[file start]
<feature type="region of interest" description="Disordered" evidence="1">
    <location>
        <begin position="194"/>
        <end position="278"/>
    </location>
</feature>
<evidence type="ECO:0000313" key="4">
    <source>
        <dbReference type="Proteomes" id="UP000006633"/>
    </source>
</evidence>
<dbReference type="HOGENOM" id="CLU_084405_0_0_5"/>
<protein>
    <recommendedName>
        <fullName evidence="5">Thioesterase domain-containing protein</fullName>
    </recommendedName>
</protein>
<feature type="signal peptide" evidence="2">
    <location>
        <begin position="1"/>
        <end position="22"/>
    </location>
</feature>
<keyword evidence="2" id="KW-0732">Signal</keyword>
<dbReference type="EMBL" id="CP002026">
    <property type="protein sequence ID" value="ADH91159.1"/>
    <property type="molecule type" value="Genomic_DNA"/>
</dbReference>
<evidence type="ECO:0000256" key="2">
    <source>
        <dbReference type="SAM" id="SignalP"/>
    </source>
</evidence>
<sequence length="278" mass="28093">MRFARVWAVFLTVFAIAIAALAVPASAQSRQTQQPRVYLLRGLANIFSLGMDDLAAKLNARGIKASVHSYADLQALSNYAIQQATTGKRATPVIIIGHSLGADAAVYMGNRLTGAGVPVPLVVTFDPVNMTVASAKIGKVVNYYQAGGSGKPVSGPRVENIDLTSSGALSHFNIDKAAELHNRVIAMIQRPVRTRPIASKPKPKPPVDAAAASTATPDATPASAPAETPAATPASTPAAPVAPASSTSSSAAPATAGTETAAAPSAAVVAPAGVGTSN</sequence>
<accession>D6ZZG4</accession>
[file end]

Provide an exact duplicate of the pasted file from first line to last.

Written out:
<feature type="region of interest" description="Disordered" evidence="1">
    <location>
        <begin position="194"/>
        <end position="278"/>
    </location>
</feature>
<evidence type="ECO:0000313" key="4">
    <source>
        <dbReference type="Proteomes" id="UP000006633"/>
    </source>
</evidence>
<dbReference type="HOGENOM" id="CLU_084405_0_0_5"/>
<protein>
    <recommendedName>
        <fullName evidence="5">Thioesterase domain-containing protein</fullName>
    </recommendedName>
</protein>
<feature type="signal peptide" evidence="2">
    <location>
        <begin position="1"/>
        <end position="22"/>
    </location>
</feature>
<keyword evidence="2" id="KW-0732">Signal</keyword>
<dbReference type="EMBL" id="CP002026">
    <property type="protein sequence ID" value="ADH91159.1"/>
    <property type="molecule type" value="Genomic_DNA"/>
</dbReference>
<evidence type="ECO:0000256" key="2">
    <source>
        <dbReference type="SAM" id="SignalP"/>
    </source>
</evidence>
<sequence length="278" mass="28093">MRFARVWAVFLTVFAIAIAALAVPASAQSRQTQQPRVYLLRGLANIFSLGMDDLAAKLNARGIKASVHSYADLQALSNYAIQQATTGKRATPVIIIGHSLGADAAVYMGNRLTGAGVPVPLVVTFDPVNMTVASAKIGKVVNYYQAGGSGKPVSGPRVENIDLTSSGALSHFNIDKAAELHNRVIAMIQRPVRTRPIASKPKPKPPVDAAAASTATPDATPASAPAETPAATPASTPAAPVAPASSTSSSAAPATAGTETAAAPSAAVVAPAGVGTSN</sequence>
<accession>D6ZZG4</accession>